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Better Together? In Industry 5.0 Humans Team Up with Robots

UNEX Flow Cell on the Assembly Line at Braunability

In the 1st Industrial Revolution, steam and water power were used to mechanize production. The 2nd Industrial Revolution came about as electricity was used for mass production with assembly lines.

UNEX Lineside Flow Cell at BraunabilityWhen robots were first introduced into manufacturing in the 1960s, the industry called it the 3rd Industrial Revolution or Industry 3.0. Besides robots, programmable logic controllers (PLC) and advanced manufacturing systems (AMS) were all the rage. Robots were primarily used for welding automobiles together, while PLCs and AMS were used to control the factory floor.

As technologies matured, robots were used in other areas such as logistics, medical or food industries. Industrial robots did all the dirty, menial, and repetitive tasks that humans didn’t like. Industrial robots are typically kept behind some safety barrier to protect humans as the machinery performs heavy duty manufacturing tasks.


When sensors started being embedded in equipment of all types, the move to intelligent automation was born and named Industry 4.0. Connected automation technologies form the backbone of Industry 4.0. These technologies are making important differences in the manufacture of many types of products, enabling mass customization of low cost, high quality, unique products.

With Industry 4.0, disparate systems connect to share information and optimize manufacturing. Industry 4.0 technologies can shorten cycle times, improve product quality, and increase efficiencies. Industry 4.0 shifts manufacturing from isolated, silos of business processes, systems and resources to fully integrated data and product flows across the enterprise, its customers, and its suppliers.

Forklift with GPS Sensors at Cutter & Buck

The Fourth Industrial Revolution takes what was started in the third revolution with the adoption of computers and automation and enhances it with smart and autonomous systems fueled by data and machine learning. As smart machines get smarter with access to more data, manufacturing processes will become more efficient and productive and less wasteful.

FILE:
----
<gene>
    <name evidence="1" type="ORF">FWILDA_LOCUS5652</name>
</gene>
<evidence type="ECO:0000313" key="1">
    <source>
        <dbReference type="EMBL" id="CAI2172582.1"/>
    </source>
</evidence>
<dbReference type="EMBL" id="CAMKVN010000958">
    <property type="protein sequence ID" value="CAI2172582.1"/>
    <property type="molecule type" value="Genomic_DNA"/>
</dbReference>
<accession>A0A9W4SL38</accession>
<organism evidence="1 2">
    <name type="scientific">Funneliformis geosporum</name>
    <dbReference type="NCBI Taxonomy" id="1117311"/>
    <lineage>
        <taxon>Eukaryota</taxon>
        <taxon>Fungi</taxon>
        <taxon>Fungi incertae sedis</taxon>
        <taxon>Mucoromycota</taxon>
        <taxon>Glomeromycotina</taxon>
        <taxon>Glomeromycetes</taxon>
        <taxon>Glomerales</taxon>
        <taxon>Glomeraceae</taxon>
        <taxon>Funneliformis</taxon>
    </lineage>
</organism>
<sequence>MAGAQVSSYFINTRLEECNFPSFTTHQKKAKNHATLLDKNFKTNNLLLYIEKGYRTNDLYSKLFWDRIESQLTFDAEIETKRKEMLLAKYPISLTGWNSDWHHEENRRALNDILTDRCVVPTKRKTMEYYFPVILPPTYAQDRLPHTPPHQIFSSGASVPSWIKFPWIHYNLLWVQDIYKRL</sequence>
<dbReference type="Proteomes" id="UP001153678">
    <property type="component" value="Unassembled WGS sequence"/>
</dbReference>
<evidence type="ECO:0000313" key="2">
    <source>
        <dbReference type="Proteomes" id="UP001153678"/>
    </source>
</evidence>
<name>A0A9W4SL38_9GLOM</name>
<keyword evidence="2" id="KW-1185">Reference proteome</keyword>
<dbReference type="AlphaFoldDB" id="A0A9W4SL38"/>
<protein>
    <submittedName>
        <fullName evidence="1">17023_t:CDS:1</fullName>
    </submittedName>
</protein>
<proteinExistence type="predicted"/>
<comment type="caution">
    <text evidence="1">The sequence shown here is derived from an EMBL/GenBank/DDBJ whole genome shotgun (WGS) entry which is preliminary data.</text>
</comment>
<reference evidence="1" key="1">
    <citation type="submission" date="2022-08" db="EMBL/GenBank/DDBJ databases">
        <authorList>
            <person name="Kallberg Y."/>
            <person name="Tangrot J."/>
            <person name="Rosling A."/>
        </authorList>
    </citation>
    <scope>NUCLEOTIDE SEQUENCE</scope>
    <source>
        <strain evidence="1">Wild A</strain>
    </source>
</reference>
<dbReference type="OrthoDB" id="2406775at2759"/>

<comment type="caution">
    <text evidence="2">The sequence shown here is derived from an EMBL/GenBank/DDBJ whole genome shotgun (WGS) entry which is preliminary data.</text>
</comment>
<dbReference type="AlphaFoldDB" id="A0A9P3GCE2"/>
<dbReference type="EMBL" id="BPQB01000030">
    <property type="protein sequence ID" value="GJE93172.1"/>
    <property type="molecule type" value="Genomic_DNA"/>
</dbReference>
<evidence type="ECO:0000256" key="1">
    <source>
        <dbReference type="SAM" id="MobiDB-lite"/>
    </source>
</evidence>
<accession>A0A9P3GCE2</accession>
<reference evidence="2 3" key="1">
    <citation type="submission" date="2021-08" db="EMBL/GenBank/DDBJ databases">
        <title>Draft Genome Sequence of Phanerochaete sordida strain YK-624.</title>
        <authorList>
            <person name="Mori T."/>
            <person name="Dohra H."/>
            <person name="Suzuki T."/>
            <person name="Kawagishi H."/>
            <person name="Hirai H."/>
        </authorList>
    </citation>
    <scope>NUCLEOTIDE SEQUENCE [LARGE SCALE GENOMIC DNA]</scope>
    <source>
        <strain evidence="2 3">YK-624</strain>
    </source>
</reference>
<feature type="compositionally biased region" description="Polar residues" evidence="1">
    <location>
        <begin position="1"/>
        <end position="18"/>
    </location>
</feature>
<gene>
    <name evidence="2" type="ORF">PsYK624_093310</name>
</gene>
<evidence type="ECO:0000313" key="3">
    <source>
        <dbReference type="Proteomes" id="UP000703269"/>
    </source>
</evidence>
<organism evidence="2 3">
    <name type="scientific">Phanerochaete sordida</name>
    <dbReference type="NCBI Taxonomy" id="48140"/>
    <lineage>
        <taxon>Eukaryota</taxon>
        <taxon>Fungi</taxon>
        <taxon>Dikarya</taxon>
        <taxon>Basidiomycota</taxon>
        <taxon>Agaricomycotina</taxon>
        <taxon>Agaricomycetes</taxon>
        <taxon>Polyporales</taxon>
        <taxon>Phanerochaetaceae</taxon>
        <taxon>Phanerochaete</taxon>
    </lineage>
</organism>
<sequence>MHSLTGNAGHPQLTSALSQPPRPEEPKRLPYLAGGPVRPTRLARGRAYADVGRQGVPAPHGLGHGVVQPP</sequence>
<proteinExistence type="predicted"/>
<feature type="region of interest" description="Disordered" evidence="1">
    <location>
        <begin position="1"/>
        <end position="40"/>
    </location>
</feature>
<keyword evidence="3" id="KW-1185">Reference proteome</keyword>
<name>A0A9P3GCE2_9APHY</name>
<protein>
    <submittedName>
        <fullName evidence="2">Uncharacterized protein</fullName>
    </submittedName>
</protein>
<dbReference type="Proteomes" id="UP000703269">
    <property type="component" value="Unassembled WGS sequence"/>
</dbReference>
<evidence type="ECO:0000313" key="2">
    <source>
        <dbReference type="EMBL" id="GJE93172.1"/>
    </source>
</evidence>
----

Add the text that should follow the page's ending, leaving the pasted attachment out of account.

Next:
While we are still in the Fourth Industrial Revolution today, we are moving towards the fifth revolution.

Industry 5.0 – People want mass personalization, which can be achieved when human touch returns to manufacturing. The 5th Industrial Revolution brings smaller, more personalized batches of products to market. Consumers want to stand out as unique and personalized products enable them to express themselves as individuals.


Quality magazine says, “This desire for mass personalization forms the psychological and cultural driver behind Industry 5.0, which involves using technology to return human value-add to manufacturing.”

Industry 5.0 is the age of collaborative robots (cobots), which are robots that work in conjunction with people, to facilitate the “human touch” in the manufacturing process.

Personalized products require human involvement. People want products that have been designed by humans and made by craftspeople – luxurious products at a price that people can afford. Collaborative robots facilitate this process.

Collaborative robots are exactly the tools companies need to produce the personalized products consumers demand today. Collaborative robots bring the human touch to automated processes, adding speed and precision. And these robots are becoming smarter, equipped with more sensors, so they can be more reactive, helping manufacturers increase the speed of innovation and deliver on customer preferences.

UNEX solutions like Span-Track and Flow Cell help businesses be more efficient and more profitable but still rely on the human touch for each picking and selection, an area where robots aren't yet cost-effective.

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